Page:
(director/writer: Frank Henenlotter; cinematographer: Bruce Torbet; editor: Frank Henenlotter; music: Gus Russo; cast: Kevin Van Hentenryck (Duane Bradley), Terri Susan Smith (Sharon), Beverly Bonner (Casey), Lloyd Pace (Dr. Harold Needleman), Diana Browne (Dr. Kutter, veterinarian), Ruth Neuman (Aunt), Richard Pierce (Mr Bradley), Robert Vogel (Hotel Manager), Joe Clarke (O’Donovan), Bill Freeman (Dr. Lifflander); Runtime: 91; MPAA Rating: R; producer: Edgar Levens; Something Weird Video; 1982)

offbeat tongue-in-cheek humor.”

Reviewed by Dennis Schwartz

Frank Henenlotter’s (“Brain Damage”/”Frankenhooker“/”Basket Case 2”)first film is a cult indie freak-show horror pic, that was shot on 16mm and cost about $160,000 to make.Though crudely made and the photography is grainy, it offers delicious offbeat tongue-in-cheek humor, fulfills the requirement of the genre’s need for gross-out sequences and almost by sleight of hand makes the lead freaks sympathetic though depicted as dangerous anti-social characters. There’s one memorable murder where a screaming veterinarian has five scalpels stuck in her blood-covered face.

The polite hick 20-year-old Duane Bradley (Kevin Van Hentenryck) arrives from his upstate hometown to check into a dumpy Times Square hotel and instead of being the vic is the one on the attack. Duane carries with him plenty of dough and a mysterious large wicker basket that contains Belial, his deformed tiny Siamese twin. The lad is on a revenge mission to get even with three quack doctors in the city who eight years ago performed a slipshod operation separating the brothers, leaving an ugly scar on Duane’s side and dumping Belial’s supposedly dead body in a trash bag and tossing him in the garbage until rescued by Duane. The brothers communicate telepathically, giving them a strong bond that keeps them alienated from others. The monster, looking like a sculptured latex blob with a large beastly head and with arms that have claws for hands, stays in the basket because his appearance is so hideous it frightens others. The monster has a craving for large amounts of junk food, which is taken care of by the attentive Duane. The normal looking brother takes care of Belial ever since the death of their kindly aunt (Ruth Neuman), who raised them after their nasty father’s untimely and brutal death (he was sawed in half by a chain-saw).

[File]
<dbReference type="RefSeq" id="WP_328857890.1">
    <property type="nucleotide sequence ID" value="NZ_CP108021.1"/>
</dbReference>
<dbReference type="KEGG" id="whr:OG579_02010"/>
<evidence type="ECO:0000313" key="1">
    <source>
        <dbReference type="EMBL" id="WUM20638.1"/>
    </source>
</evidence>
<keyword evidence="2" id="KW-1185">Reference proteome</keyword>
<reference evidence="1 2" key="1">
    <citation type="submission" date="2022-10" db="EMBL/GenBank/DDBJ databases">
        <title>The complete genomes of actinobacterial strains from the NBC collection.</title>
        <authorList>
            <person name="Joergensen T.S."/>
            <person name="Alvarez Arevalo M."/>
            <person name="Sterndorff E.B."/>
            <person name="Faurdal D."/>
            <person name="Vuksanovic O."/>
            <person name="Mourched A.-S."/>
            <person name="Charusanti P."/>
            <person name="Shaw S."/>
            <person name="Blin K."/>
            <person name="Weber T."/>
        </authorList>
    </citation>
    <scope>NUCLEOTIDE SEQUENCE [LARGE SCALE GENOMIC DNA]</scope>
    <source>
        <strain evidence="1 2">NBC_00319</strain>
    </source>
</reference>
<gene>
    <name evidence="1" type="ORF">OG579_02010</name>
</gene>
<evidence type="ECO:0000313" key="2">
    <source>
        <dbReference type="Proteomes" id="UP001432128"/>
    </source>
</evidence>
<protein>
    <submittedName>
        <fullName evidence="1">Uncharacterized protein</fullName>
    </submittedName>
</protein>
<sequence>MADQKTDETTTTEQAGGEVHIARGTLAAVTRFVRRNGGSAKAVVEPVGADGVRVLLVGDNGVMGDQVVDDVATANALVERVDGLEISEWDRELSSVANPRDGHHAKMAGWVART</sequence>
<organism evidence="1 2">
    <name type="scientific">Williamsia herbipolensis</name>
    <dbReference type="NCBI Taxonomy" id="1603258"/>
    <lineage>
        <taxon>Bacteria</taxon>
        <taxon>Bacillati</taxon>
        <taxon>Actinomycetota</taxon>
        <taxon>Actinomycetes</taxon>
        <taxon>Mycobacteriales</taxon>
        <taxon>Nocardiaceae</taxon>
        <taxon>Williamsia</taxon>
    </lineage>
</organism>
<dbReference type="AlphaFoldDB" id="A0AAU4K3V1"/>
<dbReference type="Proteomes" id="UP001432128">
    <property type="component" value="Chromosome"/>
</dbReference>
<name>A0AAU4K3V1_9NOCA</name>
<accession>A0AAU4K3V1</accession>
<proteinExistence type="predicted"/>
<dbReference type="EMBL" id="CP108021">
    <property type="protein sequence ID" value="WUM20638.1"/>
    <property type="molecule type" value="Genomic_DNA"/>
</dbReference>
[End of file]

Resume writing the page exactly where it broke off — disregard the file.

After Belial uses his claws to rip out the throat ofDr. Lifflander (Bill Freeman), Duane visits the quack Dr. Needleman (Lloyd Pace) in his seedy office and is picked up by the aggressive horny receptionist, Sharon (Terri Susan Smith). When Duane goes on a date with Sharon to see the city landmarks, the jealous Belial, fearful he’s losing his caretaker sibling to a stranger goes on a deadly temper tantrum.

The obscure campy horror pic might not know how to end its story without some over-the-top cheesy gore, but it wonderfully brings back realistic nostalgic memories when Times Square was a bustling seedy area inhabited by colorful marginal characters and shows that it’s not a reach to realize that a visit to a flophouse Times Square hotel can actually bring on a nightmare. The acting is fine, especially by a convincing Van Hentenryck in the lead role. Also in supporting roles, the beleaguered ‘seen it all’ hotel manager (Robert Vogel) is a pip and Beverly Bonner gets under the skin of her prostitute character’s cliched heart of gold to make her character have some depth.

There were two inferior sequels made: Basket Case 2 and Basket Case 3: The Progeny.

Basket Case (1982)